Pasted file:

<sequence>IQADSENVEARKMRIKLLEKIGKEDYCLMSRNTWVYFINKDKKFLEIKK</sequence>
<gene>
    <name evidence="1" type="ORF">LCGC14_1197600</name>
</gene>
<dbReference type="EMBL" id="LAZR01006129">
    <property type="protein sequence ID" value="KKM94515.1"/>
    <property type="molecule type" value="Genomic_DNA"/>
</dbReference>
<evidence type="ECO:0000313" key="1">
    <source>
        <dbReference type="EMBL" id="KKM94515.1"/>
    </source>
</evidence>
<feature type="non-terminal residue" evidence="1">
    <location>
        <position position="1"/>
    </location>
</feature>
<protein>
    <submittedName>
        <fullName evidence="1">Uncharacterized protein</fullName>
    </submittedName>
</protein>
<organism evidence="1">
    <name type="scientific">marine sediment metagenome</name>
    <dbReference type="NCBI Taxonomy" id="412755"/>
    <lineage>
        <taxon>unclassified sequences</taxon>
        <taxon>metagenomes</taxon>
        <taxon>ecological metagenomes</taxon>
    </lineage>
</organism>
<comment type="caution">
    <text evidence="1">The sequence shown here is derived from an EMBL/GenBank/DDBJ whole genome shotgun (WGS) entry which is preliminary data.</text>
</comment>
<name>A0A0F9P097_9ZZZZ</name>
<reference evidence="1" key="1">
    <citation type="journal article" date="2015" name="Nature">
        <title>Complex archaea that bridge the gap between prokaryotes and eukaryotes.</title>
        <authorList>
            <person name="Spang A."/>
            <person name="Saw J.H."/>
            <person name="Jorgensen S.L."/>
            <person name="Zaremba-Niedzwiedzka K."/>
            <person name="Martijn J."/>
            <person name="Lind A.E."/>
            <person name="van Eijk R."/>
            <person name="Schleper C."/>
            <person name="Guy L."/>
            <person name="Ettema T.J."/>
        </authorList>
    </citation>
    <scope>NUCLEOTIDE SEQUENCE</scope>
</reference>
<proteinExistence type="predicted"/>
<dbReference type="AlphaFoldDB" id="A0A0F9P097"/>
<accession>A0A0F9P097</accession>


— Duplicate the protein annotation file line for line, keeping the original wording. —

<sequence>IQADSENVEARKMRIKLLEKIGKEDYCLMSRNTWVYFINKDKKFLEIKK</sequence>
<gene>
    <name evidence="1" type="ORF">LCGC14_1197600</name>
</gene>
<dbReference type="EMBL" id="LAZR01006129">
    <property type="protein sequence ID" value="KKM94515.1"/>
    <property type="molecule type" value="Genomic_DNA"/>
</dbReference>
<evidence type="ECO:0000313" key="1">
    <source>
        <dbReference type="EMBL" id="KKM94515.1"/>
    </source>
</evidence>
<feature type="non-terminal residue" evidence="1">
    <location>
        <position position="1"/>
    </location>
</feature>
<protein>
    <submittedName>
        <fullName evidence="1">Uncharacterized protein</fullName>
    </submittedName>
</protein>
<organism evidence="1">
    <name type="scientific">marine sediment metagenome</name>
    <dbReference type="NCBI Taxonomy" id="412755"/>
    <lineage>
        <taxon>unclassified sequences</taxon>
        <taxon>metagenomes</taxon>
        <taxon>ecological metagenomes</taxon>
    </lineage>
</organism>
<comment type="caution">
    <text evidence="1">The sequence shown here is derived from an EMBL/GenBank/DDBJ whole genome shotgun (WGS) entry which is preliminary data.</text>
</comment>
<name>A0A0F9P097_9ZZZZ</name>
<reference evidence="1" key="1">
    <citation type="journal article" date="2015" name="Nature">
        <title>Complex archaea that bridge the gap between prokaryotes and eukaryotes.</title>
        <authorList>
            <person name="Spang A."/>
            <person name="Saw J.H."/>
            <person name="Jorgensen S.L."/>
            <person name="Zaremba-Niedzwiedzka K."/>
            <person name="Martijn J."/>
            <person name="Lind A.E."/>
            <person name="van Eijk R."/>
            <person name="Schleper C."/>
            <person name="Guy L."/>
            <person name="Ettema T.J."/>
        </authorList>
    </citation>
    <scope>NUCLEOTIDE SEQUENCE</scope>
</reference>
<proteinExistence type="predicted"/>
<dbReference type="AlphaFoldDB" id="A0A0F9P097"/>
<accession>A0A0F9P097</accession>